Like its namesake, the new Botanic Gardens MRT station is filled with nature. The Gardens' iconic Tembusu tree, the same one featured on the $5 note, is captured in three forms on the walls of the station's concourse and platform.
In one, the tree's skeleton is done up in metal inlay. In another, a sandblasted silhouette depicts the tree with birds roosting on its branches. The last artwork is a photograph of the tree in its full crowning glory.
On the ground are etchings of leaves, with quotes from members of the public and artists such as poet Arthur Yap. The artworks are done by local artist Shirley Soh, 59, who gave her pieces the collective name of What Is A Tree?.
Botanic Gardens station is one of 12 stations on the upcoming Downtown Line 2, which opens on Dec 27. Eleven of these stations will have work by Singapore artists, thanks to the Land Transport Authority's Art In Transit programme, which was launched in 1997 and aims to bring art into Singapore's rail network.
"Most people walk through train stations in a very hurried fashion," says Soh. "That's why I created different works in different parts of the station, to create a feeling of deja vu as they navigate through: 'Was that a tree? Is it the same tree?'
"We are a city famous for our greenery, but we live such harried lives. I hope, if anything, commuters notice these works and take the chance to think about them."
We are a city famous for our greenery, but we live such harried lives. I hope, if anything, commuters notice these works and take the chance to think about them.''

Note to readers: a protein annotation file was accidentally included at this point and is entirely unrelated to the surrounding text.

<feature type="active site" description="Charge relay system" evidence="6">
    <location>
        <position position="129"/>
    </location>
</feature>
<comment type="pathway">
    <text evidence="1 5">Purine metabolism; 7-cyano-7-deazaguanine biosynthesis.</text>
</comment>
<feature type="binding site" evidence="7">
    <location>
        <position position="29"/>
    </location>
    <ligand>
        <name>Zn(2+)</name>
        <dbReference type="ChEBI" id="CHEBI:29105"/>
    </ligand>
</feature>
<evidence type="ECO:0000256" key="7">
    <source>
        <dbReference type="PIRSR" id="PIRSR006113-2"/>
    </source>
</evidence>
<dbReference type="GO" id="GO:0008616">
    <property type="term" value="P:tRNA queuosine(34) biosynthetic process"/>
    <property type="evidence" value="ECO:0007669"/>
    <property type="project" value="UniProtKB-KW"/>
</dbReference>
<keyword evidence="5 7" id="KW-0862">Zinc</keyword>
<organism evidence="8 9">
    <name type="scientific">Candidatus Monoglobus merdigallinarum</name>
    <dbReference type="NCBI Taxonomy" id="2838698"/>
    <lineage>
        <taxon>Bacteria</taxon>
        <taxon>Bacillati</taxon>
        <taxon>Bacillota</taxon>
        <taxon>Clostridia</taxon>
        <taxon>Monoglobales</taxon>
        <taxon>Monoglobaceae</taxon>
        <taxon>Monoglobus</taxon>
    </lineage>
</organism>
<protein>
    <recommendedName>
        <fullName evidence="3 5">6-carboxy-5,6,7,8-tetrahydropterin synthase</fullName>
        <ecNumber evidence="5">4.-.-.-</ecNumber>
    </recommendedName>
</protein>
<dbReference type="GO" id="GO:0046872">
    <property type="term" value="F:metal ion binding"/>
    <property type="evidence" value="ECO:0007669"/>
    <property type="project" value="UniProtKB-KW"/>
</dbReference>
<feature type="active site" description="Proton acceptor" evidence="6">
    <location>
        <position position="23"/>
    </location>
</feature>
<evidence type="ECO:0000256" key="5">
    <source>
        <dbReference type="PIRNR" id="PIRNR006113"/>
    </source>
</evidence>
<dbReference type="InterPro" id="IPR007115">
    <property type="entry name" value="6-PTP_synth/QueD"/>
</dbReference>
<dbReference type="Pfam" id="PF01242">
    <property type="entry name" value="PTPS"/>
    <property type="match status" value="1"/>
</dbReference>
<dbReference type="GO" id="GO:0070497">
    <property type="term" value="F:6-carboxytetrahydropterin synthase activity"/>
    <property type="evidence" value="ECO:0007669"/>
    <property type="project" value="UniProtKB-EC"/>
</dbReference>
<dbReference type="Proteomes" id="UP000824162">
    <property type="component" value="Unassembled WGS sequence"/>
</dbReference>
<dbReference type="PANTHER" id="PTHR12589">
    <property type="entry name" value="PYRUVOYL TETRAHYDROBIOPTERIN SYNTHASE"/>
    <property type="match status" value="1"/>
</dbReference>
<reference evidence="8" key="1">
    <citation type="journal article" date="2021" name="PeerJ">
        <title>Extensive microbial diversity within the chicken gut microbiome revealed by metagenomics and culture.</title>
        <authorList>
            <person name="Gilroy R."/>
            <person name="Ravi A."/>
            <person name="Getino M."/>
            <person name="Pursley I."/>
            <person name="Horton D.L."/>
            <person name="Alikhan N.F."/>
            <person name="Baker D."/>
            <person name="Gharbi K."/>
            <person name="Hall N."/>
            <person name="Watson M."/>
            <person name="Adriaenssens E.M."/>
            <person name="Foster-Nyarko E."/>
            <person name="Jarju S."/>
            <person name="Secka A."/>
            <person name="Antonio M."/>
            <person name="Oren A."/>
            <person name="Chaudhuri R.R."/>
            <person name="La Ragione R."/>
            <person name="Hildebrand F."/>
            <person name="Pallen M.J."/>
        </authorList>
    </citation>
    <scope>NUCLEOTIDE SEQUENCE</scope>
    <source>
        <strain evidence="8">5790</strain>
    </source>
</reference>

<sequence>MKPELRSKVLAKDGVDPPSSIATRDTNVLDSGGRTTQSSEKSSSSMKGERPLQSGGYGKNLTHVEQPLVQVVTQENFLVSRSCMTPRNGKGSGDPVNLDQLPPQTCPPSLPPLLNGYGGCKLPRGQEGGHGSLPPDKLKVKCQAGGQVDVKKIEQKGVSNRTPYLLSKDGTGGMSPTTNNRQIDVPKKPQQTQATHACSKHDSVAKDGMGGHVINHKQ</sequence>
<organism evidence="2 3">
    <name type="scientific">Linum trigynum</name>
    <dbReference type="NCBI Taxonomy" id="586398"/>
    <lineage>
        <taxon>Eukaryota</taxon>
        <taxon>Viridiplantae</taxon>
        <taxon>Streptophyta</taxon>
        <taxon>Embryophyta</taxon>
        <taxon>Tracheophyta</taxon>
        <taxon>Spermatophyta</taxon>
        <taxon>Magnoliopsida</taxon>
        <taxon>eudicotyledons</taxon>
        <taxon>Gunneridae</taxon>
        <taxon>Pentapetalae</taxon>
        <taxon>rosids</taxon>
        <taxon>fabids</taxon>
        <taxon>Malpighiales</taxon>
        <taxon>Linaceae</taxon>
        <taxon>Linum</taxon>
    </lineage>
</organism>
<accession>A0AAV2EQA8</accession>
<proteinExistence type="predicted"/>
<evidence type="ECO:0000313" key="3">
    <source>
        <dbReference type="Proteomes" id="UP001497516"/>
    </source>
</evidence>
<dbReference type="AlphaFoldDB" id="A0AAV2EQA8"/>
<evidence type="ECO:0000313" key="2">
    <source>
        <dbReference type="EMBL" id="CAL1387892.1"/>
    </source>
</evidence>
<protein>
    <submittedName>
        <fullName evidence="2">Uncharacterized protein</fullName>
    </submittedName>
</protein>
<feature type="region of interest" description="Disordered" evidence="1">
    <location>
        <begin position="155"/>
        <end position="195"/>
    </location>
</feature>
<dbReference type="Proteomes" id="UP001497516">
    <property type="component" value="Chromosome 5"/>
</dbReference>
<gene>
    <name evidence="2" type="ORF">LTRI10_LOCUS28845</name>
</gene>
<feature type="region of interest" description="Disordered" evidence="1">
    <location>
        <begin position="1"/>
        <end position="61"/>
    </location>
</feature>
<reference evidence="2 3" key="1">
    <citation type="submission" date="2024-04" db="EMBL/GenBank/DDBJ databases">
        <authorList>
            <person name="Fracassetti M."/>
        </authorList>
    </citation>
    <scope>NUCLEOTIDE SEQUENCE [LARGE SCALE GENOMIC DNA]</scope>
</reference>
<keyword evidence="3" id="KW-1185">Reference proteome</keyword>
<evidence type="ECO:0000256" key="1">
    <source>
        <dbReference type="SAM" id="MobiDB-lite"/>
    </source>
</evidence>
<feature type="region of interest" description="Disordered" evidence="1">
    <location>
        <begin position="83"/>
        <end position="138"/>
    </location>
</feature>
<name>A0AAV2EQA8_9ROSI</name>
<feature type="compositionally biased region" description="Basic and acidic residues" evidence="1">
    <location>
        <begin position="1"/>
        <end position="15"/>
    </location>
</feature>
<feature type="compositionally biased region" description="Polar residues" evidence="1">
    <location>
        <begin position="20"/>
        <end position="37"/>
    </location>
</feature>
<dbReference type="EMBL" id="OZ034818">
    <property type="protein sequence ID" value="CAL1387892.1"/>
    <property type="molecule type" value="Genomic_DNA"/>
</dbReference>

ARTIST SHIRLEY SOH on her artworks which feature the iconic Tembusu tree
Across the stations are a wide array of artworks exploring different themes and moods. At Newton station, artist Tan Zi Xi created a black-and-white drawing of the area in year 2200. The 11m by 9m picture forms the backdrop to the station's escalators and commuters can marvel at her imagined city, comprising layers of stacked buildings with snaking highways.
At King Albert Park station, bronze sculptures of cutesy figures by artist collective Artists Caravan are displayed around the place, including the lift shaft.
Some artists also strove to include the culture and history of the station's vicinity into their works, such as Grace Tan's Woven Field in Little India station.
The glimmering installation of geometric patterns made of aluminium stretches out above the train platform. It was inspired by the patterns intraditional Indian saris.
"It was about capturing the narrative of the neighbourhood and it had to sit nicely with the architecture," says the 36-year-old, pointing at the ribbed walls of the station. "It has to all come together to tell a story that is true to the area."
Meanwhile, the spirit of the Sungei Road Thieves' Market, which will have to make way for Sungei Road station on the Downtown Line, lives on in Rochor station: Students from the Lasalle College of the Arts drew vintage objects, such as tiffin carriers, that were regular wares at the informal market, which has been around for nearly eight decades.
While other artists have worked with students from nearby schools for the Art In Transit project, this is the first time stations have been assigned to institutions alone.
For example, Tan Kah Kee station has two works by students in nearby Hwa Chong Institution. The piece at the station's entrance, Resilience, resembles the sun, while the piece on the concourse, Gratitude, looks like stormy waves.
Mr Tan Siang Yu, principal consultant for aesthetics at Hwa Chong Institution, says of the works, made up of texts reflecting the students' thoughts: "It's exciting to see the collective consciousness of the school, reflecting on the values of resilience and gratitude. It's equally exciting to know that thousands of commuters can reflect on these thoughts as they pass through the station in the years to come."